The Ballad of Buster Scruggs
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All Critics (15)
| Top Critics (5)
| Fresh (12)
| Rotten (3)
... the movie still has power, despite its pop psychology and message mongering.
Producer Dore Schary, in association with Adrian Scott, has pulled no punches.
While the film remains a respectable thriller, only Ryan's crafty, quietly deranged performance lifts it out of the ordinary.
This ultra-low-budget thriller did what all great B movies do: it broached a subject that 'respectable' movies wouldn't touch.
A thematically articulate film.
Crossfire is an unusually good and honest movie and may -- I hope, will - prove a very useful one.
Sutil como um touro numa loja de porcelana, soa implausível em sua trama e tolo na maneira com que prega o óbvio. Com isso, suas válidas intenções morais se tornam apenas infantis.
Dealing with racial bigotry, this tense thriller combines a message drama with the stylistics of film noir, resulting in one of the best films of the 1940s, with top notch work from Robert Mitchum and Robert Ryan.
It has a very strong and powerful message against anti-Semitism.
a drawn-out hour of investigation that looks like a schoolyard game of C.S.I.
Brave and impressive stuff.
I bought this socially conscious crime thriller based on the packaging and the actors. I had never heard of it, and that's a crying shame because this film deserves a wide audience, even today. It should be re-made with a more contemporary script because its message, regarding anti-Semitism and prejudice is more relevant than ever.
Crossfire was adapted from the Richard Brooks novel The Brick Foxhole, in which the murder concerns a homosexual, whereas the film dropped the book's sub-theme of homophobia to focus on the more cinematically "acceptable" topic of anti-Semitism. That being said, I am surprised the original idea hasn't been filmed in the post-censorship era.
I love the way the murder is filmed in shadows and thus the audience is "in the dark" as to the identity of the murderer until the climax. Although the killer's body language is instantly recognizable and the film has its characters drift to the same conclusion before the halfway point, the tension comes from proving it and saving the police's initial target, an innocent soldier.
I could not imagine a better cast for the topic. I love Gloria Grahame in every noir she's been in, Mitchum is his usual laconic best, and Robert Young is the epitome of trustworthiness. It's tough seeing Robert Ryan, who I like in heroic roles, as the bigoted villain in this film.
Crossfire didn't win any of the 5 Academy Awards for which it was nominated, which is a shame. Even though the similar Gentlemen's Agreement won Best Picture, Crossfire is superior due to its operating on two levels: an excellent murder mystery manhunt and a "message picture."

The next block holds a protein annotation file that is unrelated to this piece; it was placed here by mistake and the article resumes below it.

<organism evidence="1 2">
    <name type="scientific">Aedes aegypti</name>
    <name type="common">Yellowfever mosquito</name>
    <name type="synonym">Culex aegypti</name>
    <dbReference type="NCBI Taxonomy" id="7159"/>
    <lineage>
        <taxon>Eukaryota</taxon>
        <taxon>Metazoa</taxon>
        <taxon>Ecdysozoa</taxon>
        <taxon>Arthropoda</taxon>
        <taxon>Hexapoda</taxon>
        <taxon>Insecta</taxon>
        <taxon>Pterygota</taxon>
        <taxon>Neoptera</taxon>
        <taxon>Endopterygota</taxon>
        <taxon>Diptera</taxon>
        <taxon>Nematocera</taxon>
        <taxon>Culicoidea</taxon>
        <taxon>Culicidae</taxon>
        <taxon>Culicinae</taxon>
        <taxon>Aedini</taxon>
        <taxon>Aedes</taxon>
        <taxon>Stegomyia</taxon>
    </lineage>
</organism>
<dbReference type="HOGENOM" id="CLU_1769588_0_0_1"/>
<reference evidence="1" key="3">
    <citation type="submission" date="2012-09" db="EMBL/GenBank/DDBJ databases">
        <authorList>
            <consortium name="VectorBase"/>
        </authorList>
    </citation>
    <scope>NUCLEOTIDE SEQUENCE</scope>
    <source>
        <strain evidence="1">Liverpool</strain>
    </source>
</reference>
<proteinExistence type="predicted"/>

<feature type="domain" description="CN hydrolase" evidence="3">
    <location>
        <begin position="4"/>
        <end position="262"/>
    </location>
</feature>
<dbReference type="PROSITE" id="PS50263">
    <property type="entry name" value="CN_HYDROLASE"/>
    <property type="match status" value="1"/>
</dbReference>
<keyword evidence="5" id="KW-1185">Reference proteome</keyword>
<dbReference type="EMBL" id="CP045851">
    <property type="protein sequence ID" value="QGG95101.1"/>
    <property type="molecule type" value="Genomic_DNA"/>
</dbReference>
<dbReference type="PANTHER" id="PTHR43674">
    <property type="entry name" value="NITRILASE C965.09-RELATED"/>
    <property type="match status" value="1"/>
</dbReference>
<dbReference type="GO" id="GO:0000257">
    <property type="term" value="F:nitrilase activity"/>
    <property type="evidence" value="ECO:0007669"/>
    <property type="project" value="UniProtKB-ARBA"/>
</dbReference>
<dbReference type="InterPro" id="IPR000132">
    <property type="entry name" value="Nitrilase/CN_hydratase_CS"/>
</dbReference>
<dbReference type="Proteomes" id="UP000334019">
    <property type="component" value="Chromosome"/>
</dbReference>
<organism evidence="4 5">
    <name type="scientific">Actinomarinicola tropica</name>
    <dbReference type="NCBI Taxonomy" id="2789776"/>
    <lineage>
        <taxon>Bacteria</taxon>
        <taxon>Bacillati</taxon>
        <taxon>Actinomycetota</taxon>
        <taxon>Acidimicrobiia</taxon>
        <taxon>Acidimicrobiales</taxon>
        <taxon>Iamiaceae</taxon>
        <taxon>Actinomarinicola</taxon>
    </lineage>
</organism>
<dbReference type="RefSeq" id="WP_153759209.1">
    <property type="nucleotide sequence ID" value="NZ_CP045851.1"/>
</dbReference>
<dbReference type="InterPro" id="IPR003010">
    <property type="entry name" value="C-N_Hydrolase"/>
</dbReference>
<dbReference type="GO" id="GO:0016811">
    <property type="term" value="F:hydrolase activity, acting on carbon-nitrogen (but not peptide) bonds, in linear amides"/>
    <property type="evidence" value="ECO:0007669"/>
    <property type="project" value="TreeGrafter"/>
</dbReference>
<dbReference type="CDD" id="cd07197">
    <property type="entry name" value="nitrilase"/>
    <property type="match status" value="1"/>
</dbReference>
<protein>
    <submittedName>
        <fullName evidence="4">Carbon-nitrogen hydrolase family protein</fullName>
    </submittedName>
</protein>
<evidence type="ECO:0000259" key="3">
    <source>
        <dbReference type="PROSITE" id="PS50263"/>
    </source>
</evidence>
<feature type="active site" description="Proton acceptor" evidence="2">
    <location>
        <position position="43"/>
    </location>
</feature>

Director Edward Dmytryk's stark, hard-hitting examination of a hate crime was way ahead of its time in 1947, and has lost neither its topicality nor its punch in the years since.
When a Jewish man is beaten to death in a hate crime, police detective Robert Young finds his suspicions as to the culprit difficult to prove. Although it has many of the visual trappings of Film Noir, Crossfire is more of an examination of prejudice and its repercussions in society. The crux of the film is Young's "hate is a gun" speech that highlights the dangers of blind hatred, and as such it's a very well meaning as well as well written film. Young gives a solid performance as the sardonic cop, as does Robert Mitchum as a soldier caught up in events although his dominating presence is a little too thin on the ground. The ever reliable Gloria Grahame also appears as a bitter vamp and Paul Kelly is an interesting supporting character but it's Robert Ryan's show all the way whose chilling portrayal of a racist psychopath was nominated for an Oscar. Perhaps lacking a focal character, Crossfire is still a very interesting and thoughtful detective story with a timeless message.
A man is found beaten to death in his apartment. The last people he was seen with were four soliders. One of them did it, but which one? Robert Young as a police detective, in a better performance than I would normally expect out of him, wants to find out. Even though it's pretty obvious who the killer is early on, I won't give it away here. This film about prejudice and Anti-Semitism should remind all of us how dangerous intolerance like that can be if taken to the extreme.
A social commentary that pretends to be a murder mystery. Crossfire's main purpose is explaining prejudice or hatred of somebody just because they are a member of a certain group. For that emphasis, it's a very interesting movie and sets it apart from most films in its' time, but its minor storyline is more compelling.
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